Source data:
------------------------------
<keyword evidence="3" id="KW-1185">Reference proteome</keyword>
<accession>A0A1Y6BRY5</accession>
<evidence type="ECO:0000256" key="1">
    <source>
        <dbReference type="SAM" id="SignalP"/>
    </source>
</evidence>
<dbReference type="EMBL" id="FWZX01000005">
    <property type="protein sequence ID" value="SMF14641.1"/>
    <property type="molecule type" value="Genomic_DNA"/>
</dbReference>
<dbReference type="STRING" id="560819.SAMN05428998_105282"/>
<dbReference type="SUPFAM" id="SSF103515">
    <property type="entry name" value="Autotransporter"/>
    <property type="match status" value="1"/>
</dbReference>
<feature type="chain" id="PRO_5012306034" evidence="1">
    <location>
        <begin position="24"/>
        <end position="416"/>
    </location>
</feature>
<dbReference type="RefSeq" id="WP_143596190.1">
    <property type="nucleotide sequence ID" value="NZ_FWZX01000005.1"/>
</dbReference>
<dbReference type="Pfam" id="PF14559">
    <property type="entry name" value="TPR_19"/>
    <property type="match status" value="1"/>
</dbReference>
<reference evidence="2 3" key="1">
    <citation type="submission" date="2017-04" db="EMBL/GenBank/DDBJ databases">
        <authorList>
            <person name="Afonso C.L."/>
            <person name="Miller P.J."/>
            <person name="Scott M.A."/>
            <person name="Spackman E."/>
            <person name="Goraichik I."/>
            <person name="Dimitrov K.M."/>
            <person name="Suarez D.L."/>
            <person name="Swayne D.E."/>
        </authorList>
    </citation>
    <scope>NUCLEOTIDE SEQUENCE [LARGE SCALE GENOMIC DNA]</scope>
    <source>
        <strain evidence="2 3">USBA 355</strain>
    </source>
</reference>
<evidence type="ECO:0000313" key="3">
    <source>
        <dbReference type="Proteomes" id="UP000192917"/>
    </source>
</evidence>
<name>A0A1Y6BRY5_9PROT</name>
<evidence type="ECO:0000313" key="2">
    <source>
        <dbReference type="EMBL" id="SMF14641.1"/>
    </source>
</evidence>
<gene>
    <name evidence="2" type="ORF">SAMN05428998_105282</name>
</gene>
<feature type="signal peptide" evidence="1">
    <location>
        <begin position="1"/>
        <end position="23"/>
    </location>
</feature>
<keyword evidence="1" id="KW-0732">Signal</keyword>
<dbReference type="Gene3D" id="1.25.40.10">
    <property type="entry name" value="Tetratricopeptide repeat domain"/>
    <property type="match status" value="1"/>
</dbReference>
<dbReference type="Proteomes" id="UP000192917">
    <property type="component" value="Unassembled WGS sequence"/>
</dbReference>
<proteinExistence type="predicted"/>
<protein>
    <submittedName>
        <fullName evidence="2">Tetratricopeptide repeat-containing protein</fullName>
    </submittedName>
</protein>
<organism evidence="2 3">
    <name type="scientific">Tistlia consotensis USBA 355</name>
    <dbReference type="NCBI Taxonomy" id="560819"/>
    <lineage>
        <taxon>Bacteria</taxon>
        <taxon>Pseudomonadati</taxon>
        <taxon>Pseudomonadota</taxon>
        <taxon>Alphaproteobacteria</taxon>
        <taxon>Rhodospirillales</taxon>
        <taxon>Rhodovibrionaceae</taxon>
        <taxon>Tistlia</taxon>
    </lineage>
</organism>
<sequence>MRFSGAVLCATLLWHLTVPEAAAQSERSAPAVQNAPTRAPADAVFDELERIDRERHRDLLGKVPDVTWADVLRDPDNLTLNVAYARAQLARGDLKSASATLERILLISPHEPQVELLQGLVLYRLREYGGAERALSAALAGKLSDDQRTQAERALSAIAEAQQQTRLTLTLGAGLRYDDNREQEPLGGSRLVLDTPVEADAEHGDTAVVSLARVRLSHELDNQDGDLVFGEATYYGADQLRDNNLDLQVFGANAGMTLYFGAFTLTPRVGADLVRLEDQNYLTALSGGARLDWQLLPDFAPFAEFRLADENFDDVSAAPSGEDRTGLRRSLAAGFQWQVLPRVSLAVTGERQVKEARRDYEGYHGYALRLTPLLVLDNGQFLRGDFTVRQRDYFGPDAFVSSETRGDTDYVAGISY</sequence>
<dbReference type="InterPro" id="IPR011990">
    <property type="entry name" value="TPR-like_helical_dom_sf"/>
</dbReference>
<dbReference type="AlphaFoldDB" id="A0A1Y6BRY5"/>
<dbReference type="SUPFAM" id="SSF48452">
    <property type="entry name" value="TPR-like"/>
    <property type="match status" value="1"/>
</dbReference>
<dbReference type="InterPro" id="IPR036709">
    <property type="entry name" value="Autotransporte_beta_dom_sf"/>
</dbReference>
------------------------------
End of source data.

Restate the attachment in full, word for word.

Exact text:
<keyword evidence="3" id="KW-1185">Reference proteome</keyword>
<accession>A0A1Y6BRY5</accession>
<evidence type="ECO:0000256" key="1">
    <source>
        <dbReference type="SAM" id="SignalP"/>
    </source>
</evidence>
<dbReference type="EMBL" id="FWZX01000005">
    <property type="protein sequence ID" value="SMF14641.1"/>
    <property type="molecule type" value="Genomic_DNA"/>
</dbReference>
<dbReference type="STRING" id="560819.SAMN05428998_105282"/>
<dbReference type="SUPFAM" id="SSF103515">
    <property type="entry name" value="Autotransporter"/>
    <property type="match status" value="1"/>
</dbReference>
<feature type="chain" id="PRO_5012306034" evidence="1">
    <location>
        <begin position="24"/>
        <end position="416"/>
    </location>
</feature>
<dbReference type="RefSeq" id="WP_143596190.1">
    <property type="nucleotide sequence ID" value="NZ_FWZX01000005.1"/>
</dbReference>
<dbReference type="Pfam" id="PF14559">
    <property type="entry name" value="TPR_19"/>
    <property type="match status" value="1"/>
</dbReference>
<reference evidence="2 3" key="1">
    <citation type="submission" date="2017-04" db="EMBL/GenBank/DDBJ databases">
        <authorList>
            <person name="Afonso C.L."/>
            <person name="Miller P.J."/>
            <person name="Scott M.A."/>
            <person name="Spackman E."/>
            <person name="Goraichik I."/>
            <person name="Dimitrov K.M."/>
            <person name="Suarez D.L."/>
            <person name="Swayne D.E."/>
        </authorList>
    </citation>
    <scope>NUCLEOTIDE SEQUENCE [LARGE SCALE GENOMIC DNA]</scope>
    <source>
        <strain evidence="2 3">USBA 355</strain>
    </source>
</reference>
<evidence type="ECO:0000313" key="3">
    <source>
        <dbReference type="Proteomes" id="UP000192917"/>
    </source>
</evidence>
<name>A0A1Y6BRY5_9PROT</name>
<evidence type="ECO:0000313" key="2">
    <source>
        <dbReference type="EMBL" id="SMF14641.1"/>
    </source>
</evidence>
<gene>
    <name evidence="2" type="ORF">SAMN05428998_105282</name>
</gene>
<feature type="signal peptide" evidence="1">
    <location>
        <begin position="1"/>
        <end position="23"/>
    </location>
</feature>
<keyword evidence="1" id="KW-0732">Signal</keyword>
<dbReference type="Gene3D" id="1.25.40.10">
    <property type="entry name" value="Tetratricopeptide repeat domain"/>
    <property type="match status" value="1"/>
</dbReference>
<dbReference type="Proteomes" id="UP000192917">
    <property type="component" value="Unassembled WGS sequence"/>
</dbReference>
<proteinExistence type="predicted"/>
<protein>
    <submittedName>
        <fullName evidence="2">Tetratricopeptide repeat-containing protein</fullName>
    </submittedName>
</protein>
<organism evidence="2 3">
    <name type="scientific">Tistlia consotensis USBA 355</name>
    <dbReference type="NCBI Taxonomy" id="560819"/>
    <lineage>
        <taxon>Bacteria</taxon>
        <taxon>Pseudomonadati</taxon>
        <taxon>Pseudomonadota</taxon>
        <taxon>Alphaproteobacteria</taxon>
        <taxon>Rhodospirillales</taxon>
        <taxon>Rhodovibrionaceae</taxon>
        <taxon>Tistlia</taxon>
    </lineage>
</organism>
<sequence>MRFSGAVLCATLLWHLTVPEAAAQSERSAPAVQNAPTRAPADAVFDELERIDRERHRDLLGKVPDVTWADVLRDPDNLTLNVAYARAQLARGDLKSASATLERILLISPHEPQVELLQGLVLYRLREYGGAERALSAALAGKLSDDQRTQAERALSAIAEAQQQTRLTLTLGAGLRYDDNREQEPLGGSRLVLDTPVEADAEHGDTAVVSLARVRLSHELDNQDGDLVFGEATYYGADQLRDNNLDLQVFGANAGMTLYFGAFTLTPRVGADLVRLEDQNYLTALSGGARLDWQLLPDFAPFAEFRLADENFDDVSAAPSGEDRTGLRRSLAAGFQWQVLPRVSLAVTGERQVKEARRDYEGYHGYALRLTPLLVLDNGQFLRGDFTVRQRDYFGPDAFVSSETRGDTDYVAGISY</sequence>
<dbReference type="InterPro" id="IPR011990">
    <property type="entry name" value="TPR-like_helical_dom_sf"/>
</dbReference>
<dbReference type="AlphaFoldDB" id="A0A1Y6BRY5"/>
<dbReference type="SUPFAM" id="SSF48452">
    <property type="entry name" value="TPR-like"/>
    <property type="match status" value="1"/>
</dbReference>
<dbReference type="InterPro" id="IPR036709">
    <property type="entry name" value="Autotransporte_beta_dom_sf"/>
</dbReference>